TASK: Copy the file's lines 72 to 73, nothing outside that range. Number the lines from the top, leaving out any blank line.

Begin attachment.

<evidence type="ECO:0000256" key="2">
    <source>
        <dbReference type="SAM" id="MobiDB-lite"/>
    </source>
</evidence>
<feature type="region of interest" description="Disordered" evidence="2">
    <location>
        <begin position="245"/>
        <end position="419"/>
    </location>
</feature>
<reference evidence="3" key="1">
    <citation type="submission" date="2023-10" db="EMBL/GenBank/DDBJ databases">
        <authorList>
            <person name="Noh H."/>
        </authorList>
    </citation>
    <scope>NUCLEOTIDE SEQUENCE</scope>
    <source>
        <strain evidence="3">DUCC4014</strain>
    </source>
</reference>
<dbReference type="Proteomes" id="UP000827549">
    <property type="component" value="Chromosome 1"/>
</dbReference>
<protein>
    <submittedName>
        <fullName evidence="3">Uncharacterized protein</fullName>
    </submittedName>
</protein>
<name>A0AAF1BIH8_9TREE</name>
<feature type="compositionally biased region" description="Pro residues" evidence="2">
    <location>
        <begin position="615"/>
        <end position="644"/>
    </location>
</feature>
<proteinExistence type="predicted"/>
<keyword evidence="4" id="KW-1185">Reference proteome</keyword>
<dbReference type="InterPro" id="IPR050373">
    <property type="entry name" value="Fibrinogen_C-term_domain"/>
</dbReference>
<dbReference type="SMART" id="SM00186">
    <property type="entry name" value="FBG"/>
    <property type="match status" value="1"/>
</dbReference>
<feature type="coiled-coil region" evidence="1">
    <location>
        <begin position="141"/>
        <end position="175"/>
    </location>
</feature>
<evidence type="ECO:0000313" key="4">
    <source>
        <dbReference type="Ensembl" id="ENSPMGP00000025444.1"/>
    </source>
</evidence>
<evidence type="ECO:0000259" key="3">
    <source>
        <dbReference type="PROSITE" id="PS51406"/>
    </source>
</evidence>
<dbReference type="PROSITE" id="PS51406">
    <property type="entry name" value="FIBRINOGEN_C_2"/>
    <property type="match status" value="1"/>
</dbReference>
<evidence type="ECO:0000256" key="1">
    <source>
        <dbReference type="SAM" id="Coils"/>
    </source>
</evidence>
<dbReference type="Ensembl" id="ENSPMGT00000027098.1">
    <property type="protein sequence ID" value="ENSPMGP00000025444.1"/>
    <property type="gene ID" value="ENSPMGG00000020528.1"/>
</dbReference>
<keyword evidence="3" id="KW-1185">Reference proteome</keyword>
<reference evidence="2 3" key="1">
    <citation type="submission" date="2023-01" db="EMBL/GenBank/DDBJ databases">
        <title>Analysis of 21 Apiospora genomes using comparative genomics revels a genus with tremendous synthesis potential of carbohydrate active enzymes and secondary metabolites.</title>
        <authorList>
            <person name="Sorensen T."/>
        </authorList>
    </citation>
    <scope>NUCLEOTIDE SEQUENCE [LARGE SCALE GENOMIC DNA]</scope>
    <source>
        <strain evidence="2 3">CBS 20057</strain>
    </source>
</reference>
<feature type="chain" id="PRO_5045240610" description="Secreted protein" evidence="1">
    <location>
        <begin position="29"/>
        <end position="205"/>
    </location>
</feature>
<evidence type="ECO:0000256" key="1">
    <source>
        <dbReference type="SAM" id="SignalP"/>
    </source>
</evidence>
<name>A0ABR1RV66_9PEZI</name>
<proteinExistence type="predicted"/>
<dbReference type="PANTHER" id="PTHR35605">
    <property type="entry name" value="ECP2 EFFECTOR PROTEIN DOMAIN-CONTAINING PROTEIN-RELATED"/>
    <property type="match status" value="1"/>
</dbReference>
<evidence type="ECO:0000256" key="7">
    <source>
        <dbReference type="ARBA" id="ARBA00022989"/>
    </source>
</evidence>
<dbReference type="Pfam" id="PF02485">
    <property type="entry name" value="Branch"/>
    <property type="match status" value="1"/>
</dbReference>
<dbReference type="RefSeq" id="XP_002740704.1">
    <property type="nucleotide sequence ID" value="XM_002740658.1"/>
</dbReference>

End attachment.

<dbReference type="Ensembl" id="ENSPMGT00000027098.1">
    <property type="protein sequence ID" value="ENSPMGP00000025444.1"/>